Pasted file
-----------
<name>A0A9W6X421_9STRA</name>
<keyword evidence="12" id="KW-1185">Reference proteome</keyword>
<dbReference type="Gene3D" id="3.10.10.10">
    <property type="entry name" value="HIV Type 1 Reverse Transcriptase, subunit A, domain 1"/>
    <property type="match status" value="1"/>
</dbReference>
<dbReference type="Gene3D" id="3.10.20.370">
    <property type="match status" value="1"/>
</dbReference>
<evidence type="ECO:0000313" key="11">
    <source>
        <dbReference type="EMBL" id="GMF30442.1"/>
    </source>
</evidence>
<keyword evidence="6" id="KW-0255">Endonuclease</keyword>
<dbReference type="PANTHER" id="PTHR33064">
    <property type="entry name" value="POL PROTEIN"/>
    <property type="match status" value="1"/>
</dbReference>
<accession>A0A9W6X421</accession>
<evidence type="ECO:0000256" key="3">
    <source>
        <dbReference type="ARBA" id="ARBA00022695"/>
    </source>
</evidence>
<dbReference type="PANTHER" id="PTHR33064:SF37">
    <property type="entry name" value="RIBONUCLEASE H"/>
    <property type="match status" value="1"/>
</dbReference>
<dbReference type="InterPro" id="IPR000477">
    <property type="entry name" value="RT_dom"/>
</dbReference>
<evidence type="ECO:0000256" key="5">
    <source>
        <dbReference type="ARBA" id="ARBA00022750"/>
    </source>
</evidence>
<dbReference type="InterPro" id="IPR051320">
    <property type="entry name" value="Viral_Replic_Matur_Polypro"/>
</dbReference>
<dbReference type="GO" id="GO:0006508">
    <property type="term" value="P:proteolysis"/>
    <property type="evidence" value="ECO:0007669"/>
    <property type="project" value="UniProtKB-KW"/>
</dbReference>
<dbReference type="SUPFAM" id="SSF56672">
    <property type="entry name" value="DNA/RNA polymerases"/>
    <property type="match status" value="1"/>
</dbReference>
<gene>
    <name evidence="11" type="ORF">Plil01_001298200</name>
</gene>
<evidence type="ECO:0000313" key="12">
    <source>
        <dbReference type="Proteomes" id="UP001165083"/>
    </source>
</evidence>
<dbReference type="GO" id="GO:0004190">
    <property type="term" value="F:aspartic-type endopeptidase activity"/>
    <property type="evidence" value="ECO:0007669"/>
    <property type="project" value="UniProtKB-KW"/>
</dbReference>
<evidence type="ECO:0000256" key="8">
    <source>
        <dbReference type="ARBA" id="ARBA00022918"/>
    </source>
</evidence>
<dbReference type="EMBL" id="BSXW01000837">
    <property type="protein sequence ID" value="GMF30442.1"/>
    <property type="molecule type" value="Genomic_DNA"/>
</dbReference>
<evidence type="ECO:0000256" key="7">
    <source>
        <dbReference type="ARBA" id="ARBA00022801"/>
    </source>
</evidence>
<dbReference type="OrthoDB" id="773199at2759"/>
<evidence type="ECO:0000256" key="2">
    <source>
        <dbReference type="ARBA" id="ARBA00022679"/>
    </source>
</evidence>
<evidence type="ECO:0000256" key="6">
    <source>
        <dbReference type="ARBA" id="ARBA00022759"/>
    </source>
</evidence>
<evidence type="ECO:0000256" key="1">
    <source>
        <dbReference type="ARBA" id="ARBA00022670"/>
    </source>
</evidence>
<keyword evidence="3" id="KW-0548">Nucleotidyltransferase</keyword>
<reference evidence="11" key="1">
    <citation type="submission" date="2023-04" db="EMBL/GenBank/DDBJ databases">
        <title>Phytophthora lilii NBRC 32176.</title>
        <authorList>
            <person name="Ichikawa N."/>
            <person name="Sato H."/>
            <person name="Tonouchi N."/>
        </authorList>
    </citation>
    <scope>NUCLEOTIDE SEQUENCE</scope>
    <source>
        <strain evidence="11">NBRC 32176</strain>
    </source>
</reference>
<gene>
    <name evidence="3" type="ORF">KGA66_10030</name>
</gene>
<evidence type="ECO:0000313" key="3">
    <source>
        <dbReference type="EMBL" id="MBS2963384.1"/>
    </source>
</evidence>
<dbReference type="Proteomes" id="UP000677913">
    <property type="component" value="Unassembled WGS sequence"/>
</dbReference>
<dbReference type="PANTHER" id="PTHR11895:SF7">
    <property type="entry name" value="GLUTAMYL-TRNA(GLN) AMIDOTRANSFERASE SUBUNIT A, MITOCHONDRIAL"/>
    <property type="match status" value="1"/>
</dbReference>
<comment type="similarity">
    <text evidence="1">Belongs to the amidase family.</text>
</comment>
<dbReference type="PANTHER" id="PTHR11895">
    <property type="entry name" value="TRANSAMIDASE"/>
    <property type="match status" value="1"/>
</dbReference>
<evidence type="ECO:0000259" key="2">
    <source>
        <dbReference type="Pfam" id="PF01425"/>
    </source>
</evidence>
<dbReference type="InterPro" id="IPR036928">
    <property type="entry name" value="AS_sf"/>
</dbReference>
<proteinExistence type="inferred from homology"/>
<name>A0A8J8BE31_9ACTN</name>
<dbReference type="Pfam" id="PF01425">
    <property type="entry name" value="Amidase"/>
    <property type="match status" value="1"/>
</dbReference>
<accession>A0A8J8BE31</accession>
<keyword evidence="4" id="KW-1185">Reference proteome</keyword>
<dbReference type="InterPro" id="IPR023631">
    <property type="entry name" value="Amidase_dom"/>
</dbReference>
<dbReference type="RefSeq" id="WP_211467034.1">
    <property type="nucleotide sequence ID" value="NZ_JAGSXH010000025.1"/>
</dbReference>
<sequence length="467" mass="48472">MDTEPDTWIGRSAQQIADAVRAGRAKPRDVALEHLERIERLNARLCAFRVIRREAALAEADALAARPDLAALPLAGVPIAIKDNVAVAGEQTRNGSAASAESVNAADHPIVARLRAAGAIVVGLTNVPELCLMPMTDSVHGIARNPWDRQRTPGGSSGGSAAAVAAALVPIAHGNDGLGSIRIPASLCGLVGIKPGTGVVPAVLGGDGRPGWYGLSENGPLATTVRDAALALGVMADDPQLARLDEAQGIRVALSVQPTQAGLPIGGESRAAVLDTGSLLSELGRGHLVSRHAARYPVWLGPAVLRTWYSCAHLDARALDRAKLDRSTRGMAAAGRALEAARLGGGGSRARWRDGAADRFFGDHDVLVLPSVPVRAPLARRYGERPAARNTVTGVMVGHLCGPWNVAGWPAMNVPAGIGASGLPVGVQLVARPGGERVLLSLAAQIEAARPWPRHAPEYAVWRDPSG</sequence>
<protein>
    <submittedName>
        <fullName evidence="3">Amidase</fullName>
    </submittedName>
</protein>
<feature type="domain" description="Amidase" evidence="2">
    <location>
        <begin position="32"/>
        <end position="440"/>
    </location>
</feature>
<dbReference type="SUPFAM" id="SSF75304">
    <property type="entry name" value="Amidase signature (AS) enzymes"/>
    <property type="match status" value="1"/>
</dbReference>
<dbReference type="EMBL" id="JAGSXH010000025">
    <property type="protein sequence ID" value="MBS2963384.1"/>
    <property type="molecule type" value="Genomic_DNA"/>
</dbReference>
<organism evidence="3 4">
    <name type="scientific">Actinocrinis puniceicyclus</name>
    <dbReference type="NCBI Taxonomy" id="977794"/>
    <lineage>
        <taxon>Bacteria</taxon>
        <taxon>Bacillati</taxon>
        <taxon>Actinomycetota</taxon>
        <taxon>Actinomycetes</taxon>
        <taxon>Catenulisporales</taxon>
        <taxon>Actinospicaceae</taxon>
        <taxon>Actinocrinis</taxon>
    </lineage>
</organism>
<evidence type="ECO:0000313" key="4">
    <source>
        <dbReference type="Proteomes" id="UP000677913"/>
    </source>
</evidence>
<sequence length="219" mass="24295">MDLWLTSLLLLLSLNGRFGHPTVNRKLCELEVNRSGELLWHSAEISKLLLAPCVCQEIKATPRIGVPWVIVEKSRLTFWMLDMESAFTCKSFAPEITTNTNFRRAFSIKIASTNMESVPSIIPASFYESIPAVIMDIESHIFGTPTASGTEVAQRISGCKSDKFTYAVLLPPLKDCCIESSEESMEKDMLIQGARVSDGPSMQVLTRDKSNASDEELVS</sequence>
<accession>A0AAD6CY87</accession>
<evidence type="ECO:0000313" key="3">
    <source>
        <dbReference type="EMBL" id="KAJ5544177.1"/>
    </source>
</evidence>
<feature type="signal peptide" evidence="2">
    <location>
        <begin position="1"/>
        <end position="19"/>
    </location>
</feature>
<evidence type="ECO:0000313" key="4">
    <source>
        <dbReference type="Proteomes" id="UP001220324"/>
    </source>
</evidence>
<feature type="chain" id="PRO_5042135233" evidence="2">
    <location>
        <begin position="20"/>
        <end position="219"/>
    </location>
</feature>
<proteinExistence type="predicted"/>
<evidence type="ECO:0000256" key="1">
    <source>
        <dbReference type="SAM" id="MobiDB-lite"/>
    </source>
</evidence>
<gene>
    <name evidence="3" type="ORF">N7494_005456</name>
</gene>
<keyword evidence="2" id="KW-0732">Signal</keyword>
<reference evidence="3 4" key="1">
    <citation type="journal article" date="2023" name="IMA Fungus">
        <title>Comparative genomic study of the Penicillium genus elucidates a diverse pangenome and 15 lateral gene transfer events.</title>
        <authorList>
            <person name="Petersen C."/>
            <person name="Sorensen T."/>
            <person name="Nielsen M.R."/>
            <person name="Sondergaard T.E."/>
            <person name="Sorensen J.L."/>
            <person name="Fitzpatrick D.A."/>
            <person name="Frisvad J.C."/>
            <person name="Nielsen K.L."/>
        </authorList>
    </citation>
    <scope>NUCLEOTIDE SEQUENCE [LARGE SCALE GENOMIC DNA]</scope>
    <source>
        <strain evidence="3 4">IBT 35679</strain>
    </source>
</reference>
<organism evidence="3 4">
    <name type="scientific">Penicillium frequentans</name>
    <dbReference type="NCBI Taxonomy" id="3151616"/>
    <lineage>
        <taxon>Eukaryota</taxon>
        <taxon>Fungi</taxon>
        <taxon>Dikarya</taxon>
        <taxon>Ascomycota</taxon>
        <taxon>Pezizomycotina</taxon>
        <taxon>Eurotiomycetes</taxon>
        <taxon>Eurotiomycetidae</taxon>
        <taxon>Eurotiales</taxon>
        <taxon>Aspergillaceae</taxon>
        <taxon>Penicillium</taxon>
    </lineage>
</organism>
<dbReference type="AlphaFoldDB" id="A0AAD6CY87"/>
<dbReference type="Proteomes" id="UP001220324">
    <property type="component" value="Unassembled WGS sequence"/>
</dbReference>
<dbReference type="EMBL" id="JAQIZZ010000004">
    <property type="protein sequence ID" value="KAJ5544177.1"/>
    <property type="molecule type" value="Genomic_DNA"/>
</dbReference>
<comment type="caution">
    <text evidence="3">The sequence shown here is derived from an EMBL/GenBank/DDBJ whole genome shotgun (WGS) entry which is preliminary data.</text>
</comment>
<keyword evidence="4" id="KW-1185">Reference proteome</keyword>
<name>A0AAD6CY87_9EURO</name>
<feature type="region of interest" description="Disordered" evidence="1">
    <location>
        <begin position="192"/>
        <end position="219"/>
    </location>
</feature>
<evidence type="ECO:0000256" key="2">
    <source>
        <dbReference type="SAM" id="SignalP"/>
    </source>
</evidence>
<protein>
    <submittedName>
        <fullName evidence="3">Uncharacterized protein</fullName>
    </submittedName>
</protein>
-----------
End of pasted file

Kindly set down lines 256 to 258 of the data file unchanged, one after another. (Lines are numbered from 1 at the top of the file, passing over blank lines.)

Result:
        <taxon>Penicillium</taxon>
    </lineage>
</organism>